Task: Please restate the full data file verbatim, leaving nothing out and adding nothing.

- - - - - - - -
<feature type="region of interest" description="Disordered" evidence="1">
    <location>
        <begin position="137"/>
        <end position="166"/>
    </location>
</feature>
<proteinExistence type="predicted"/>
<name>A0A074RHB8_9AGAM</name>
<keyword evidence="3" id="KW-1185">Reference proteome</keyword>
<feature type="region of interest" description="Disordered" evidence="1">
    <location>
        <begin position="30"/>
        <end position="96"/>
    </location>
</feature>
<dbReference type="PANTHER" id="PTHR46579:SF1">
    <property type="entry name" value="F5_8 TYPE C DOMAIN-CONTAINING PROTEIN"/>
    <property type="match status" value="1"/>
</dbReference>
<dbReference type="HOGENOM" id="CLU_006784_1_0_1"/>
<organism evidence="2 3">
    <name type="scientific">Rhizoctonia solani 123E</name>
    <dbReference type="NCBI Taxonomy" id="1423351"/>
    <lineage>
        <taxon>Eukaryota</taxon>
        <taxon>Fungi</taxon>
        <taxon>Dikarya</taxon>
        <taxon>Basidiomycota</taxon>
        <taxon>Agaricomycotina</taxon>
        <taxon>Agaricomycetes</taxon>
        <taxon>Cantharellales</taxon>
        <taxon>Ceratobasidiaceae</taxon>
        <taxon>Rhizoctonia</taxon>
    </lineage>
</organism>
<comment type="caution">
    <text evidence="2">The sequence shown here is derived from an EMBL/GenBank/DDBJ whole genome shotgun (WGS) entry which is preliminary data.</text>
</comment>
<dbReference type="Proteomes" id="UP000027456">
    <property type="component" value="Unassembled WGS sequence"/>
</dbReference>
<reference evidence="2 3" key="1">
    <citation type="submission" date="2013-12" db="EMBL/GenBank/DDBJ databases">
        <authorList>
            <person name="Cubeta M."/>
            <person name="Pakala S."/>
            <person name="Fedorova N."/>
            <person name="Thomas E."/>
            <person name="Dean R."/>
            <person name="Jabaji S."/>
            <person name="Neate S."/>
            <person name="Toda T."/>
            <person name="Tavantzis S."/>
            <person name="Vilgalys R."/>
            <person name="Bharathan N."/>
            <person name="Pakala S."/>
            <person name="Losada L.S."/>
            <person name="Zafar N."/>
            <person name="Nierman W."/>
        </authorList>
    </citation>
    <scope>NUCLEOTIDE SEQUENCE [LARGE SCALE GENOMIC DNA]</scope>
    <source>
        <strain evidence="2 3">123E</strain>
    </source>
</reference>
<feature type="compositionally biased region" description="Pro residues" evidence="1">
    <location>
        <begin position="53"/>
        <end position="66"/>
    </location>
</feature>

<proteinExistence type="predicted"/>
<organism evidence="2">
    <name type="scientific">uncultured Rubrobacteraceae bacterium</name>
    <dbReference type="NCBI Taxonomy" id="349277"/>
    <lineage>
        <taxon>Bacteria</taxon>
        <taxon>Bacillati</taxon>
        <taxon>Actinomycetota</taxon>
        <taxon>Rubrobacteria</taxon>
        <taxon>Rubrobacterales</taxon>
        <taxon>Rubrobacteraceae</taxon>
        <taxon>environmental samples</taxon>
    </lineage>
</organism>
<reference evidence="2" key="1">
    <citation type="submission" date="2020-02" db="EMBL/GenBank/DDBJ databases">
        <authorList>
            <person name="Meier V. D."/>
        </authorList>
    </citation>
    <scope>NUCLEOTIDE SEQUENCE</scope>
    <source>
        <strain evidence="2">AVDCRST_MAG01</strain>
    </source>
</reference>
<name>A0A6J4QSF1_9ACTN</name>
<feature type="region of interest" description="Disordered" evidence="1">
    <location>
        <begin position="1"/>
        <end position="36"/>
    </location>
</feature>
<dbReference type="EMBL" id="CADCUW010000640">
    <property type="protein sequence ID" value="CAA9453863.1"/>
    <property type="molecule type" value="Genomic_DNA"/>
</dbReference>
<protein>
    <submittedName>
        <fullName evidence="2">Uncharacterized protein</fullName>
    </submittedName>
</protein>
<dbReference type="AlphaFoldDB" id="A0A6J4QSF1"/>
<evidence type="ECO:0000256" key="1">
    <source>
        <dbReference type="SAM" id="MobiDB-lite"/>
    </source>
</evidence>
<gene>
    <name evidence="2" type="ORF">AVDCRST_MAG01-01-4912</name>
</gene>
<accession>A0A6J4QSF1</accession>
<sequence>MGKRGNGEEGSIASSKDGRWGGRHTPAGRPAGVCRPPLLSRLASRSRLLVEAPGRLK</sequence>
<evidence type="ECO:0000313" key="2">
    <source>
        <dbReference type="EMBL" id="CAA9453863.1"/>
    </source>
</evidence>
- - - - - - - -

<feature type="region of interest" description="Disordered" evidence="1">
    <location>
        <begin position="137"/>
        <end position="166"/>
    </location>
</feature>
<proteinExistence type="predicted"/>
<name>A0A074RHB8_9AGAM</name>
<keyword evidence="3" id="KW-1185">Reference proteome</keyword>
<feature type="region of interest" description="Disordered" evidence="1">
    <location>
        <begin position="30"/>
        <end position="96"/>
    </location>
</feature>
<dbReference type="PANTHER" id="PTHR46579:SF1">
    <property type="entry name" value="F5_8 TYPE C DOMAIN-CONTAINING PROTEIN"/>
    <property type="match status" value="1"/>
</dbReference>
<dbReference type="HOGENOM" id="CLU_006784_1_0_1"/>
<organism evidence="2 3">
    <name type="scientific">Rhizoctonia solani 123E</name>
    <dbReference type="NCBI Taxonomy" id="1423351"/>
    <lineage>
        <taxon>Eukaryota</taxon>
        <taxon>Fungi</taxon>
        <taxon>Dikarya</taxon>
        <taxon>Basidiomycota</taxon>
        <taxon>Agaricomycotina</taxon>
        <taxon>Agaricomycetes</taxon>
        <taxon>Cantharellales</taxon>
        <taxon>Ceratobasidiaceae</taxon>
        <taxon>Rhizoctonia</taxon>
    </lineage>
</organism>
<comment type="caution">
    <text evidence="2">The sequence shown here is derived from an EMBL/GenBank/DDBJ whole genome shotgun (WGS) entry which is preliminary data.</text>
</comment>
<dbReference type="Proteomes" id="UP000027456">
    <property type="component" value="Unassembled WGS sequence"/>
</dbReference>
<reference evidence="2 3" key="1">
    <citation type="submission" date="2013-12" db="EMBL/GenBank/DDBJ databases">
        <authorList>
            <person name="Cubeta M."/>
            <person name="Pakala S."/>
            <person name="Fedorova N."/>
            <person name="Thomas E."/>
            <person name="Dean R."/>
            <person name="Jabaji S."/>
            <person name="Neate S."/>
            <person name="Toda T."/>
            <person name="Tavantzis S."/>
            <person name="Vilgalys R."/>
            <person name="Bharathan N."/>
            <person name="Pakala S."/>
            <person name="Losada L.S."/>
            <person name="Zafar N."/>
            <person name="Nierman W."/>
        </authorList>
    </citation>
    <scope>NUCLEOTIDE SEQUENCE [LARGE SCALE GENOMIC DNA]</scope>
    <source>
        <strain evidence="2 3">123E</strain>
    </source>
</reference>
<feature type="compositionally biased region" description="Pro residues" evidence="1">
    <location>
        <begin position="53"/>
        <end position="66"/>
    </location>
</feature>

<proteinExistence type="predicted"/>
<organism evidence="2">
    <name type="scientific">uncultured Rubrobacteraceae bacterium</name>
    <dbReference type="NCBI Taxonomy" id="349277"/>
    <lineage>
        <taxon>Bacteria</taxon>
        <taxon>Bacillati</taxon>
        <taxon>Actinomycetota</taxon>
        <taxon>Rubrobacteria</taxon>
        <taxon>Rubrobacterales</taxon>
        <taxon>Rubrobacteraceae</taxon>
        <taxon>environmental samples</taxon>
    </lineage>
</organism>
<reference evidence="2" key="1">
    <citation type="submission" date="2020-02" db="EMBL/GenBank/DDBJ databases">
        <authorList>
            <person name="Meier V. D."/>
        </authorList>
    </citation>
    <scope>NUCLEOTIDE SEQUENCE</scope>
    <source>
        <strain evidence="2">AVDCRST_MAG01</strain>
    </source>
</reference>
<name>A0A6J4QSF1_9ACTN</name>
<feature type="region of interest" description="Disordered" evidence="1">
    <location>
        <begin position="1"/>
        <end position="36"/>
    </location>
</feature>
<dbReference type="EMBL" id="CADCUW010000640">
    <property type="protein sequence ID" value="CAA9453863.1"/>
    <property type="molecule type" value="Genomic_DNA"/>
</dbReference>
<protein>
    <submittedName>
        <fullName evidence="2">Uncharacterized protein</fullName>
    </submittedName>
</protein>
<dbReference type="AlphaFoldDB" id="A0A6J4QSF1"/>
<evidence type="ECO:0000256" key="1">
    <source>
        <dbReference type="SAM" id="MobiDB-lite"/>
    </source>
</evidence>
<gene>
    <name evidence="2" type="ORF">AVDCRST_MAG01-01-4912</name>
</gene>
<accession>A0A6J4QSF1</accession>
<sequence>MGKRGNGEEGSIASSKDGRWGGRHTPAGRPAGVCRPPLLSRLASRSRLLVEAPGRLK</sequence>
<evidence type="ECO:0000313" key="2">
    <source>
        <dbReference type="EMBL" id="CAA9453863.1"/>
    </source>
</evidence>